Fueled by ongoing digital transformation investment, a new report from IDC shows that worldwide revenue in the enterprise applications market grew 7.5% YoY in 2019 to $224.6 billion...
Fueled by ongoing digital transformation investment, a new report from International Data Corporation (IDC) shows that worldwide revenue in the enterprise applications market grew 7.5% year over year in 2019 to $224.6 billion. The top 5 enterprise applications vendors in 2019 were SAP (7.7% revenue share), Oracle (5.1% share), Salesforce (5.0% share), Intuit (3.0% share), and Microsoft (2.1% share).
As businesses undergo digital transformation to meet the challenges of the digital economy, modern software with its properties of automation, connectivity, and visibility has become critical to achieving competitive advantage. Enterprise applications are the engine of the business, providing the data, intelligence, and computational tools necessary to function in the digital economy and every line of business within an organization depends on multiple software applications to function.
“Digital transformation initiatives are bringing impactful changes to organizations such as the ability to work anywhere and anytime, identifying new insights because of cognitive and predictive processes, and reshaping the enterprise experience using modern and cloud-based enterprise applications,” said Mickey North Rizza, program vice president, Enterprise Applications and Digital Commerce at IDC, “Enterprise applications are the foundation of business processes, employee engagement, and customer experience.”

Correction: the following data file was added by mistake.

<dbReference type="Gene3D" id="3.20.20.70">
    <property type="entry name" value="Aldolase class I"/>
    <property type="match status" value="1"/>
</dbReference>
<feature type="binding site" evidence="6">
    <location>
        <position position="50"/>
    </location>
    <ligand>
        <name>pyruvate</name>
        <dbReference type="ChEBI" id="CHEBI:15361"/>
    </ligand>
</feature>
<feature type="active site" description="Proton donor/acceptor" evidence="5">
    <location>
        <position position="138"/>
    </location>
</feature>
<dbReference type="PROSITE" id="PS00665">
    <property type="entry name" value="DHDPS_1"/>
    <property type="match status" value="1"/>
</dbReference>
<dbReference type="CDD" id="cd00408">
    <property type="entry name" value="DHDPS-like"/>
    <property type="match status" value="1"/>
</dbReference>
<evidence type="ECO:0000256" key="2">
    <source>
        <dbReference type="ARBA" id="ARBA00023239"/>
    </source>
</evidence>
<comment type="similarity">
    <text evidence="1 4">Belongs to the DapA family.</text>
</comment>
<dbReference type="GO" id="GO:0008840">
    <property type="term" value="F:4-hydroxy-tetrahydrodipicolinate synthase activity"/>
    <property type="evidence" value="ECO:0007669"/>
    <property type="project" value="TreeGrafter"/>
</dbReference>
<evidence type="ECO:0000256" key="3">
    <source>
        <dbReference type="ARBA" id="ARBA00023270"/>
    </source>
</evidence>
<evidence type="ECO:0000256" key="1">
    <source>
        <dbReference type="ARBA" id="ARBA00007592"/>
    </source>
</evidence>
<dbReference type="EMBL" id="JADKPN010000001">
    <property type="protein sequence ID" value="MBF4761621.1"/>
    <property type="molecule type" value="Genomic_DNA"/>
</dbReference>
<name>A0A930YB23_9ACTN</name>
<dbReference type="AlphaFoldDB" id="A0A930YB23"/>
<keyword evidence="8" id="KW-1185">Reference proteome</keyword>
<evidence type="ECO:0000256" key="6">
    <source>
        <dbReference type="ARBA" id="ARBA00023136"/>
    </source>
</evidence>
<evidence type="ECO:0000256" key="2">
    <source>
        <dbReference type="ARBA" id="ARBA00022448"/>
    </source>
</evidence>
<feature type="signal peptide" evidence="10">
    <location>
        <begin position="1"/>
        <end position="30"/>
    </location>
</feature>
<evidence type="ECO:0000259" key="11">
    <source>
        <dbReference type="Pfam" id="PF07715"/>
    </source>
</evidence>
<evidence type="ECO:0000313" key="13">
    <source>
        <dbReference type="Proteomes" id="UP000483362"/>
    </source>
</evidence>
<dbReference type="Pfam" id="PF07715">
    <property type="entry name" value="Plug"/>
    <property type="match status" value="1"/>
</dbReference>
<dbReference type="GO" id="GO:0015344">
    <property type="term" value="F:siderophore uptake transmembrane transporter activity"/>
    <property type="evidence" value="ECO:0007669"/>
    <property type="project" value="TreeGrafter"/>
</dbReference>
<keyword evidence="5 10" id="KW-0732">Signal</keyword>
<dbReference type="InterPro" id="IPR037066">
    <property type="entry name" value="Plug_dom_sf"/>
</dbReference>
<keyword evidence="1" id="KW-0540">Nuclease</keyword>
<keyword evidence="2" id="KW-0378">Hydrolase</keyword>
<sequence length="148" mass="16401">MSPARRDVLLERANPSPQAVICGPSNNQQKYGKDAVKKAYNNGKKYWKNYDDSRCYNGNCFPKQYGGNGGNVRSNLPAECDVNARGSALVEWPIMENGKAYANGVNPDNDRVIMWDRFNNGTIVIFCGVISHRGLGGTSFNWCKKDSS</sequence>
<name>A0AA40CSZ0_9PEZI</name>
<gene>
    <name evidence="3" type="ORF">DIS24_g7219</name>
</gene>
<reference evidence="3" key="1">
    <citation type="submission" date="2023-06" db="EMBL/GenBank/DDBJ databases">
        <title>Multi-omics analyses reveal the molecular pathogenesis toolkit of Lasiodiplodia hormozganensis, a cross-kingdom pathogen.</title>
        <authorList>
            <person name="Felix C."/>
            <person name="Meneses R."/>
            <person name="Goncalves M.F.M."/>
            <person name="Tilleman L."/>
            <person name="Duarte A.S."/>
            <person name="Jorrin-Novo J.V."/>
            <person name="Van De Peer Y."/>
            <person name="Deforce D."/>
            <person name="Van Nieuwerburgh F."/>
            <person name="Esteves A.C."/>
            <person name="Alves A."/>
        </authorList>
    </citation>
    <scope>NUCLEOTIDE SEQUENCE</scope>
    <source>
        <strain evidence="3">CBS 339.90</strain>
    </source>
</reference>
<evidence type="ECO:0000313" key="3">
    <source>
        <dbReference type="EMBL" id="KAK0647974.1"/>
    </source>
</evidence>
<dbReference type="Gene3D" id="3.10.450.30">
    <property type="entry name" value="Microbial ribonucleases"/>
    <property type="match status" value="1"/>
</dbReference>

Several trends currently impacting the enterprise applications market include:
The enterprise applications market consists of the following secondary markets: enterprise resource management, customer relationship management, engineering applications, supply chain applications, and production applications. Each of these secondary markets consists of multiple functional markets.
IDC’s software market sizing and forecasts are presented in terms of commercial software revenue. The term commercial software is used to distinguish commercially available software from custom software. Commercial software revenue typically includes fees for initial and continued right-to-use commercial software licenses. These fees may include, as part of the license contract, access to product support and/or other services that are inseparable from the right-to-use license fee structure, or this support may be priced separately. Upgrades may be included in the continuing right of use or may be priced separately. Commercial software revenue excludes service revenue derived from training, consulting, and systems integration that is separate (or unbundled) from the right-to-use license but does include the implicit value of software included in a service that offers software functionality by a different pricing scheme.